On the basis that the “insurance” policy was community property, plaintiff asserts the benefits under that policy were also community property and Barela could only dispose of one-half of the benefits. Although plaintiff has reduced her claim from all of the death benefits to one-half of the death benefits, it makes no difference in this case.
Plaintiff’s contention is that if the “insurance” policy is owned as community property, then benefits payable under such a policy are also community property. This contention is incorrect, it fails to distinguish between the policy and the proceeds. Ownership of the policy is not determinative, in itself, of ownership of the proceeds of the policy. Harris v. Harris, 83 N.M. 441, 493 P.2d 407 (1972); Schanuel v. State Farm Mutual Automobile Ins. Co., 82 N.M. 211, 478 P.2d 539 (1970); Hickson v. Herrmann, 77 N.M. 683, 427 P.2d 36 (1967).
*210This case does not involve a contest between plaintiff and Barela’s estate as to the right to the proceeds. Thus New Mexico decisions involving ownership interests as between spouses, former spouses, or heirs of a spouse are not applicable. Nor are cases applicable which involve a spouse or a spouse’s estate as beneficiary, or which involve a failure to dispose of an insurance policy upon divorce. See Romero v. Melendez, 83 N.M. 776, 498 P.2d 305 (1972); Harris v. Harris, supra; Hickson v. Herrmann, supra; In re Miller’s Estate, 44 N.M. 214, 100 P.2d 908 (1940); In re White’s Estate, 43 N.M. 202, 89 P.2d 36 (1939).
Plaintiff’s claim is that because she had a community property interest in the insurance policy that provided for death benefits, that she also has a community property interest in the proceeds of the policy. This contention overlooks the statement in Harris v. Harris, supra:
An insurance policy is a specialized form of property and a valid mode of disposition of the proceeds is by designation of the beneficiary who will receive them on the happening of a stated event.
5 Couch on Insurance 2d (1960) states: § 27:165. . . .
The insurer is justified in making and is required to make payments in accordance with the terms of its contract with the insured .... The terms of the policy or certificate decide the question of title to the proceeds ....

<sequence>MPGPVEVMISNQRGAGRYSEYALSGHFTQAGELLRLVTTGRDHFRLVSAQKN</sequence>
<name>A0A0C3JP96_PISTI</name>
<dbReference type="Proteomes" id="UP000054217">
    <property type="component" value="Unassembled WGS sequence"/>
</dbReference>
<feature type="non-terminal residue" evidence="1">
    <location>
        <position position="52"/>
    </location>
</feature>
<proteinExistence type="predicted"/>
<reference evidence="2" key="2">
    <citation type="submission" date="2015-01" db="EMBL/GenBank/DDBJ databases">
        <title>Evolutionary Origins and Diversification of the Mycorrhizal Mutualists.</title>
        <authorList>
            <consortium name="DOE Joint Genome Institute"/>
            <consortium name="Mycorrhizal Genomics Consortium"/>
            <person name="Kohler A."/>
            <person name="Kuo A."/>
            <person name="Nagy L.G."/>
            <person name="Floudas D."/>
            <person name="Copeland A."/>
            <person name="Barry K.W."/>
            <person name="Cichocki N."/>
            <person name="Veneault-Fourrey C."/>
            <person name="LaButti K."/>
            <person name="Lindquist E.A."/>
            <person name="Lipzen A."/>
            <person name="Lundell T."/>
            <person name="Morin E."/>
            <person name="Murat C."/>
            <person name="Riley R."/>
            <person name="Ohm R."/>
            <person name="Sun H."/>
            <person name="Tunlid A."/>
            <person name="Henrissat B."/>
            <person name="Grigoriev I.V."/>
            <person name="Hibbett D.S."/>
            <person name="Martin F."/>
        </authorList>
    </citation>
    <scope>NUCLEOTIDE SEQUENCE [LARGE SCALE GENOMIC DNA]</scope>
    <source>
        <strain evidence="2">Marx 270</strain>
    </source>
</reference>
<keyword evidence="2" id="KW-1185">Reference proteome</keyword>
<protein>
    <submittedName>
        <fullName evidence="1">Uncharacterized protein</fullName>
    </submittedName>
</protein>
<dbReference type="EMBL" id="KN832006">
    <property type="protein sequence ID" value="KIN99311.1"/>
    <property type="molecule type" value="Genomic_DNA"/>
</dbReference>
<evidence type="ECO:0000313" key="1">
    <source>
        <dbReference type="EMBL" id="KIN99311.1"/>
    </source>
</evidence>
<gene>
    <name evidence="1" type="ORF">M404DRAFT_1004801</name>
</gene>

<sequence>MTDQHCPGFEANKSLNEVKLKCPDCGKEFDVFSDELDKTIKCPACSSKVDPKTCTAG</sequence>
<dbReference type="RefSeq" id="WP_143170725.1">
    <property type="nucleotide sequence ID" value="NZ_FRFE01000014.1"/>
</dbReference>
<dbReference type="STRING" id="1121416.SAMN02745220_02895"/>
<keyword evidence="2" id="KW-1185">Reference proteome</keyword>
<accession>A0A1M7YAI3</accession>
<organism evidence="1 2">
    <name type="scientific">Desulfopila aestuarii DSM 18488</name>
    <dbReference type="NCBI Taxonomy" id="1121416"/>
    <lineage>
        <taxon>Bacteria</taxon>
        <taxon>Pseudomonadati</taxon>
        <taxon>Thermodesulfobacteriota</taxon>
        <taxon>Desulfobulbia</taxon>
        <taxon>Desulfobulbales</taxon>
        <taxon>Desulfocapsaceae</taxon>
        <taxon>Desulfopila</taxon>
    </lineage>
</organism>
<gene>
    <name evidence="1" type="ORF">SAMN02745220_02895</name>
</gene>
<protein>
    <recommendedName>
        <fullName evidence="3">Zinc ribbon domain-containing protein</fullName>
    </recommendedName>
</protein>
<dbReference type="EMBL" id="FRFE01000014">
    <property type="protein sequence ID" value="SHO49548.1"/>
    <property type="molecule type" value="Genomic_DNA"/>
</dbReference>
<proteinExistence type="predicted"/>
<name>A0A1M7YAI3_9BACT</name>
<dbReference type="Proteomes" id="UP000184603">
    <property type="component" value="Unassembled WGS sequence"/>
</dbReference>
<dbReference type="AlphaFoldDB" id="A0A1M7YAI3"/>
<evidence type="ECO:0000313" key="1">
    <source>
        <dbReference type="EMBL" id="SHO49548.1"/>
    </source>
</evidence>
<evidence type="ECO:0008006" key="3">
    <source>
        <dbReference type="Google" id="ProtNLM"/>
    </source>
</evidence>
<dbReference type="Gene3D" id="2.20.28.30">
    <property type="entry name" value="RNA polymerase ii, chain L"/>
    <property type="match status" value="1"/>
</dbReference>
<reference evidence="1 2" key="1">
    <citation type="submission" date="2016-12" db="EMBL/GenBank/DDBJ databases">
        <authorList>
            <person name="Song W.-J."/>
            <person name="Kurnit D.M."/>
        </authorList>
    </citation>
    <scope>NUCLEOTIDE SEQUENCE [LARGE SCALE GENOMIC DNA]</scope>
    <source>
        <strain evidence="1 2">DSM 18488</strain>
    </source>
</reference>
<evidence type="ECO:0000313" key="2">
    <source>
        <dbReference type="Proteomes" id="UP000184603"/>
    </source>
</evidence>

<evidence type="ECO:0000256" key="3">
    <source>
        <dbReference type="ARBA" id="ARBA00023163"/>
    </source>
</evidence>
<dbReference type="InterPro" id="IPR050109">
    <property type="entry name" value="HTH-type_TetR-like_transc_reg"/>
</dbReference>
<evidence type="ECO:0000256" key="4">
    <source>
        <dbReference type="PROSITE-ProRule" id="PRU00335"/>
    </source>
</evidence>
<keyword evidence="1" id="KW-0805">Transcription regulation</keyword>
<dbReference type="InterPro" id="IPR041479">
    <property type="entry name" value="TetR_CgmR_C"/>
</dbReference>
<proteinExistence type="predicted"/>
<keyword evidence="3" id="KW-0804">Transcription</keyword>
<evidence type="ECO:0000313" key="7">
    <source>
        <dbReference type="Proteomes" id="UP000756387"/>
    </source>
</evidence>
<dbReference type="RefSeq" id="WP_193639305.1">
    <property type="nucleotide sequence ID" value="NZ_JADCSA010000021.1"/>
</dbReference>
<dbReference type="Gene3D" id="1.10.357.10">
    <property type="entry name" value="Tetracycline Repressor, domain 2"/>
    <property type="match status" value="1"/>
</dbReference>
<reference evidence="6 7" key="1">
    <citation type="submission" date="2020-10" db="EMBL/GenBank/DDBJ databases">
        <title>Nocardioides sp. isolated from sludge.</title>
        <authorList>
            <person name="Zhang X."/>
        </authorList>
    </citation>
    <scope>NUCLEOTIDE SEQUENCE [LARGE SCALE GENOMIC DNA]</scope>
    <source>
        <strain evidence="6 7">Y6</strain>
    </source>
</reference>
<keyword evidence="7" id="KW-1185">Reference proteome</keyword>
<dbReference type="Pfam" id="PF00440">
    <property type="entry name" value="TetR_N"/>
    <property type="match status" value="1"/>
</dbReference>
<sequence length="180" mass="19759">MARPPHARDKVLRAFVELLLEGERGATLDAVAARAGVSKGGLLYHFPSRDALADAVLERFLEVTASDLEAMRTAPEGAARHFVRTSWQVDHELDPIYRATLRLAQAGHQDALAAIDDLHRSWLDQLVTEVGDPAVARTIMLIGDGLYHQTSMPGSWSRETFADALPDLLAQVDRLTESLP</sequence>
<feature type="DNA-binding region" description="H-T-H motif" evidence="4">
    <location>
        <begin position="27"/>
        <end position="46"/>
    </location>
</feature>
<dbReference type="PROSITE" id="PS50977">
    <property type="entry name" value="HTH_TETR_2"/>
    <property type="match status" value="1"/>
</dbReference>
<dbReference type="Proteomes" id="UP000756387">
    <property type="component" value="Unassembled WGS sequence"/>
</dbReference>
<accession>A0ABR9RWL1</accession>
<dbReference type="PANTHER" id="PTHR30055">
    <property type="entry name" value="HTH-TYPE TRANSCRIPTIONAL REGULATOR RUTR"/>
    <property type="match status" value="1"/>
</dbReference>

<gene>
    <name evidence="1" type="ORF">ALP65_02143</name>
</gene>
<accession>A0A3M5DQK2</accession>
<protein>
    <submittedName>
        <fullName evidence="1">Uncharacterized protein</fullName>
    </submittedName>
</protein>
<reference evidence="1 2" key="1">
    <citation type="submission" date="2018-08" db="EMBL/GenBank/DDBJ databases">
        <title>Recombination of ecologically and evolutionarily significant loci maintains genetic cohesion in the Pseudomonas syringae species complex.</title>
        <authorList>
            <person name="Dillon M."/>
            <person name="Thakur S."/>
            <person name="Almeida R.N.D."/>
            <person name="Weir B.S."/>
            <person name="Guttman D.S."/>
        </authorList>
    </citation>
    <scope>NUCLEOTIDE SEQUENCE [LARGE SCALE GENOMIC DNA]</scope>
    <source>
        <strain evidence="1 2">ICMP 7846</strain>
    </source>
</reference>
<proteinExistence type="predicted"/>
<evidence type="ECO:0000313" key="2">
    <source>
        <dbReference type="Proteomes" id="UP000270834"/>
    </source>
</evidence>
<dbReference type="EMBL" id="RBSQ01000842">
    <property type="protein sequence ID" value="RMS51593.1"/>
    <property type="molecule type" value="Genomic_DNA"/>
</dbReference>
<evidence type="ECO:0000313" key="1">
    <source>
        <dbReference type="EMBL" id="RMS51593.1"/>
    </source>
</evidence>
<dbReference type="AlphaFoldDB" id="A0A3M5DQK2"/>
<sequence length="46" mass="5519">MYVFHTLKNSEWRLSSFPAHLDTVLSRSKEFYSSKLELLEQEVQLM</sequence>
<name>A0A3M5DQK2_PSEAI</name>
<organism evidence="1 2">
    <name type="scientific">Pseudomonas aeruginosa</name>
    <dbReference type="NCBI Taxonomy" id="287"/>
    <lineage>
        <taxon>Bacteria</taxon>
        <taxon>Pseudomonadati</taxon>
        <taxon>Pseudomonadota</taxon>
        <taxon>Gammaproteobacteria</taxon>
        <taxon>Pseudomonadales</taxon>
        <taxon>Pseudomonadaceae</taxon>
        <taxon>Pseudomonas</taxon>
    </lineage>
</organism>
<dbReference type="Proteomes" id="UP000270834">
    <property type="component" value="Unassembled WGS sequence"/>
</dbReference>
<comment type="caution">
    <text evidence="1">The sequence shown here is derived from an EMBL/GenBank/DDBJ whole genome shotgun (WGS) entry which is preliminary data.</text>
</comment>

§ 27:166. . . .
A named beneficiary takes insurance money, if at all, directly by the terms of the contract, and not derivatively, or in the capacity of heir or legal representative of the insured; the proceeds do not become a part of the estate of the insured and thus the law of descent and distribution has no application.
Plaintiff is not seeking reimbursement of community property used to pay premiums (if any) after Barela’s marriage to plaintiff. Plaintiff is not claiming that Barela’s designation of his mother as the beneficiary, at a time Barela was unmarried, was an invalid designation. Plaintiff is not claiming that her marriage to Barela invalidated the designation of the mother as the beneficiary. Plaintiff is not claiming that Barela’s continued participation in the policy after marriage, or that the failure to change the beneficiary after marriage, defrauded plaintiff.
Plaintiff’s claim is that because, after the marriage, the policy was community property it was improper for B & C to pay the death benefits in accordance with its contract with Barela, and it was improper for the mother to receive the proceeds that B & C had contracted to pay to her. This claim, based solely on a community property interest in the policy, was insufficient to raise a fact issue as to the propriety of paying the proceeds to the designated beneficiary. This holding is not contrary to Phillips v. Wellborn, supra. The decision in Phillips discussed a former wife’s ownership interest in a term life insurance policy, but did not discuss the right of the parents, as named beneficiaries, to the proceeds of the policies involved.
Plaintiff claims that Barela’s designation of his mother as beneficiary had the legal effect, under the community property law, of a designation of only one-half of the proceeds because that was the extent of Barela’s power to dispose of community property. This claim is meritless for the following reasons: